Election threatens criminal legal aid review progress
Written By - Liam Bolton - November 18,2019
Next month's general election may jeopardise progress on a review of criminal legal aid fees, it has emerged.
The Ministry of Justice, which began a comprehensive review of payments in March, is due to publish its final report and recommendations next summer. 'Indicative proposals' were supposed to be published on five areas where work was accelerated, including unused material, this month.
However, Law Society president Simon Davis this week spoke to lord chancellor Robert Buckland, who confirmed that announcements expected this month will not happen.
The Society said: 'In light of our conversation with the Ministry of Justice, we understand that the review has been making good progress. A strong evidence base has been built, but it remains a matter for the next administration to make decisions on future investment. Timing-wise, we understand that it is feasible that interim decisions could be made shortly after the election.'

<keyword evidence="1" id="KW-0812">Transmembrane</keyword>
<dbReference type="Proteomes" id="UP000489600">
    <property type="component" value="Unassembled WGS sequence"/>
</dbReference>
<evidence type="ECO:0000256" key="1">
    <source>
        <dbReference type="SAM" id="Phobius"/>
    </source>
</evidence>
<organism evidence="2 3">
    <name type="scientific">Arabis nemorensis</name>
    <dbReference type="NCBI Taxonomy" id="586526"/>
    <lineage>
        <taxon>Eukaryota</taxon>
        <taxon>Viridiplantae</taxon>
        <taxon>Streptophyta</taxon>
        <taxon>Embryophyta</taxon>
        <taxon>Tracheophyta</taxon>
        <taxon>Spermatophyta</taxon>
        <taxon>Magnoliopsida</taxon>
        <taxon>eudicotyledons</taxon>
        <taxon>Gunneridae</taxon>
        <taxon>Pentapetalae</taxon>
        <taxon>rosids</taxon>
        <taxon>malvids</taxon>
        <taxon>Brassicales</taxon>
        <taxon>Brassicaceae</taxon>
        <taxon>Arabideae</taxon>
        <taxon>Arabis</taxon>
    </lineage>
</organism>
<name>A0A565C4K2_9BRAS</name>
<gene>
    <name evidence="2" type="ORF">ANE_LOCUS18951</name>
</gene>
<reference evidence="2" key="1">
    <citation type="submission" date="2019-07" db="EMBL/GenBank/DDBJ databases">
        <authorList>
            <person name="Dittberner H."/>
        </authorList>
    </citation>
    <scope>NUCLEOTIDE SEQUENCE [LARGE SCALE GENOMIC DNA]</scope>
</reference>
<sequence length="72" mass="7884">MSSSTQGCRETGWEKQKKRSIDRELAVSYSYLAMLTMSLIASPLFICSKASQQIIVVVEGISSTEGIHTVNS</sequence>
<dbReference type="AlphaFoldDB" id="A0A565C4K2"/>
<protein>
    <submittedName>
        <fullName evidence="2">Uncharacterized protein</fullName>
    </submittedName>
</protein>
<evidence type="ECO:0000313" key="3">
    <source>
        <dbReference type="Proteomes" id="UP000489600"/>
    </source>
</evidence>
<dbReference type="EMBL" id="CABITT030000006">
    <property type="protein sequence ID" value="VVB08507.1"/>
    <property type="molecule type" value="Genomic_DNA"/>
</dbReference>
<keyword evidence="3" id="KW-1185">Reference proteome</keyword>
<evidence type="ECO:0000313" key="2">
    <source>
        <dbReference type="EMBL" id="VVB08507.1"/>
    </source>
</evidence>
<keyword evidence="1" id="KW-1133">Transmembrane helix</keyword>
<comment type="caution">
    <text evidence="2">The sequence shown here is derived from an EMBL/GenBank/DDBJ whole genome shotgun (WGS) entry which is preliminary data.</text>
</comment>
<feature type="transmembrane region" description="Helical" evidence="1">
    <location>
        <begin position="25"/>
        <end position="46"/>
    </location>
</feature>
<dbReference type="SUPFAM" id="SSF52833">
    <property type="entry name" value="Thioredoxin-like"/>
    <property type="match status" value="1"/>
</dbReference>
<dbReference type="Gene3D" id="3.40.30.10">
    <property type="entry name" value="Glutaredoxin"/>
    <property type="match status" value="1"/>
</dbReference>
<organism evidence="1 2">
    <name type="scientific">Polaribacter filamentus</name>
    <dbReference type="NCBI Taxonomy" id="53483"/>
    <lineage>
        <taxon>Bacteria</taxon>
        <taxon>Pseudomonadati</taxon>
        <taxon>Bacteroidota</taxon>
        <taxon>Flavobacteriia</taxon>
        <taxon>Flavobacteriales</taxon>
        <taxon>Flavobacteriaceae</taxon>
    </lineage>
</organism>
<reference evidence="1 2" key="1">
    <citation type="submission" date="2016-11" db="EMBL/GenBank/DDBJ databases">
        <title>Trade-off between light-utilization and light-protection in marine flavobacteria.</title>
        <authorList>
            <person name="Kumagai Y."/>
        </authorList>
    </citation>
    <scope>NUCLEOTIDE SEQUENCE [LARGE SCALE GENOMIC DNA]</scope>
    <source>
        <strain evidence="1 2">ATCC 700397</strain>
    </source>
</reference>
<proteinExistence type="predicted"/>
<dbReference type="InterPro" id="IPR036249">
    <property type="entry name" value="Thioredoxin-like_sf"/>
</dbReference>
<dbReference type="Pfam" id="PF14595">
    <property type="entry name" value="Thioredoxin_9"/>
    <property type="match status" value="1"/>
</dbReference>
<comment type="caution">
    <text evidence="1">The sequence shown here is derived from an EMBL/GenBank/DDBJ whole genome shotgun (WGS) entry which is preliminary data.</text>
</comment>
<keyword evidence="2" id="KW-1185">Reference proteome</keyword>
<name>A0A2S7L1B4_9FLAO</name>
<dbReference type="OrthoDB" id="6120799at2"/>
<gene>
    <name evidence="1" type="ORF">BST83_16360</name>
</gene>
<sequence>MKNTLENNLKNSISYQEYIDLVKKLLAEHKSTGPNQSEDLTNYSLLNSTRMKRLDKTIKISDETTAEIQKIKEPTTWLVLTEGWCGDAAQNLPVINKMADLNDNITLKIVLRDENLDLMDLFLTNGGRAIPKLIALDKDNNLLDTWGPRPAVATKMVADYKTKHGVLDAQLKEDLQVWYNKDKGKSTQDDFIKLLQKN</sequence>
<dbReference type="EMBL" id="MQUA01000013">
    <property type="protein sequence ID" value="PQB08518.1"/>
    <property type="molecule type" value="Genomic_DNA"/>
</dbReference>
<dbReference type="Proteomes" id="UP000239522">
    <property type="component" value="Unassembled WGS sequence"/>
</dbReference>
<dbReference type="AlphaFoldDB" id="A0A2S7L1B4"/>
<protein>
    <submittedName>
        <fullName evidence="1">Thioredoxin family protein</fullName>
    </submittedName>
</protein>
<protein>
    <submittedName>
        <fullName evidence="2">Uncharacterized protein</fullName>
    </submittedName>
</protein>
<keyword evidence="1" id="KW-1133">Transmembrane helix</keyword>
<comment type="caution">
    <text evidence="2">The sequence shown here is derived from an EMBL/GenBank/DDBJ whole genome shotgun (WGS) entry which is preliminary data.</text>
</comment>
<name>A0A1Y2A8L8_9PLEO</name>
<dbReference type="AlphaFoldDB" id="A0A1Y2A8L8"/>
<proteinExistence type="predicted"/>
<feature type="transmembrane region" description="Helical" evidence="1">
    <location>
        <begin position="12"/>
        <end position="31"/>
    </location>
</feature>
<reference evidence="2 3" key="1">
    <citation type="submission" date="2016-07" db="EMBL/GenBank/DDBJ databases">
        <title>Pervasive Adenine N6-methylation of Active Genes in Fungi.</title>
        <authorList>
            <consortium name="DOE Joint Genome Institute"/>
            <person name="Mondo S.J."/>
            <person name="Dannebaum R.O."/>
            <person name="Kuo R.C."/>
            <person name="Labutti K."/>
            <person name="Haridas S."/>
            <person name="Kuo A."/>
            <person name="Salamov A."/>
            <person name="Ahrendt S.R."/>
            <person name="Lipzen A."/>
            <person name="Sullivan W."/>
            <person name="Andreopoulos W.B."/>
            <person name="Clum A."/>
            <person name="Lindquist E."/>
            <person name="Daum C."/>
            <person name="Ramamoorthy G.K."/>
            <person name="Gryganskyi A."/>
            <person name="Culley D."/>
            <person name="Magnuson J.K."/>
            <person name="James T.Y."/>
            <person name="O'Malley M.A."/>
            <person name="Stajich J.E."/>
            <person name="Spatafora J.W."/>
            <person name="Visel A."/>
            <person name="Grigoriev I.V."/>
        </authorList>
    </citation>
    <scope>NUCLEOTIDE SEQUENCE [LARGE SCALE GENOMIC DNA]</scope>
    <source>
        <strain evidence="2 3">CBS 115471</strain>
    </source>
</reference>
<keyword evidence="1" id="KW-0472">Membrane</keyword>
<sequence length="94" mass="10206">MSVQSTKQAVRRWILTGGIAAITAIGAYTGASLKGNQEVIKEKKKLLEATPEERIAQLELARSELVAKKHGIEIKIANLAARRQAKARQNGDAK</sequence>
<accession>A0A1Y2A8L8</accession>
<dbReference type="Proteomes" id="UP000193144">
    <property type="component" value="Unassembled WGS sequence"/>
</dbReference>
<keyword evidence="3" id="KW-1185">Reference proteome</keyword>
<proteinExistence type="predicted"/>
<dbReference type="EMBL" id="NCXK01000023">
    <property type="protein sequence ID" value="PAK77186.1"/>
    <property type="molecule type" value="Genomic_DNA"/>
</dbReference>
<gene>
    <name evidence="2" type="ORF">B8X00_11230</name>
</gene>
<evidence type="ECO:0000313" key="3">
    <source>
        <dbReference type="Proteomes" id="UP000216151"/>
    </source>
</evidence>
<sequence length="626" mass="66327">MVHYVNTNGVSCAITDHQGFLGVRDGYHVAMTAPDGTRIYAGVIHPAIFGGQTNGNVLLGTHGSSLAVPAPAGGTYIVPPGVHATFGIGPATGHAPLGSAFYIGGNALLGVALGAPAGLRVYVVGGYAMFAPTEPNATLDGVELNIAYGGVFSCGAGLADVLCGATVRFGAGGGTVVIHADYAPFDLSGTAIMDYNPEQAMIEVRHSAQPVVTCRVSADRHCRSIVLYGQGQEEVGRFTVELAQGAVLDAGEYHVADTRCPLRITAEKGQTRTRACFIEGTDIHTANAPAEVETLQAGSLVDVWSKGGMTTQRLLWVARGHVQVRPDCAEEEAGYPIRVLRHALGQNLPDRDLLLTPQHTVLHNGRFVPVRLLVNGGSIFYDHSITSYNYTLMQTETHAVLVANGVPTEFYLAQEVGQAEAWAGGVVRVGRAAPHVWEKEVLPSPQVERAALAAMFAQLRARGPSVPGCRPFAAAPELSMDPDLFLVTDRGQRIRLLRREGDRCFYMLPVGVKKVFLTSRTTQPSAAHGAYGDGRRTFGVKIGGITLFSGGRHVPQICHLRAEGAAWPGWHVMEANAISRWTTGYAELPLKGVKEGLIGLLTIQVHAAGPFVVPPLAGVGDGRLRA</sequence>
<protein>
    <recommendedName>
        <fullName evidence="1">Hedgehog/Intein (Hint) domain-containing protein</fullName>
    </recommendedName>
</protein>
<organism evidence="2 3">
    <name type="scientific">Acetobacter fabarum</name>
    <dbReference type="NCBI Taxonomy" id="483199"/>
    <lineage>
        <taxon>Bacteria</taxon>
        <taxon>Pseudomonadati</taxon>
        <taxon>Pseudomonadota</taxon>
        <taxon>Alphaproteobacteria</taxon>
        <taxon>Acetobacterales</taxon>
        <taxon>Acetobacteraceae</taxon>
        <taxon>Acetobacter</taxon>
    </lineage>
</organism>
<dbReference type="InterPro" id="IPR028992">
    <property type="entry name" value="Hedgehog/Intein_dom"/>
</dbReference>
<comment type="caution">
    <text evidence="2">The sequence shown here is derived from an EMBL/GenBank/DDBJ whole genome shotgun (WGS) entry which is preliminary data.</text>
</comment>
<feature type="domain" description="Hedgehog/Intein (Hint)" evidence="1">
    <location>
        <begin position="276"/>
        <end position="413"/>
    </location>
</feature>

Any delay is likely to further infuriate criminal defence practitioners, who warned this week that they might have to take direct action if the government fails to fix a pay disparity that will be made worse by revised fees announced for prosecution advocates.
The Society said it will do all it can to ensure criminal justice is an urgent priority for the next government.
For the review, Chancery Lane is providing input into the areas of sustainability, quality, simplicity, rewarding early work, future-proofing, waste reduction and yearly fee reviews.
The Society says fees must reflect a 24-hour service, and allow firms to recruit and retain lawyers. Fees should be enhanced for youth court work. Red tape and administration should be reduced. Payment should be made for considering disclosure of evidence early in a case. Crown court fees should be front-loaded. Fees should better reflect the work required for guilty pleas. Solicitors should be paid for looking at unused material and for out-of-hours work. The cost of avoidable waste in the system, such as bureaucratic errors, should be borne by those causing the waste. Fees should be reviewed annually and increase in line with inflation.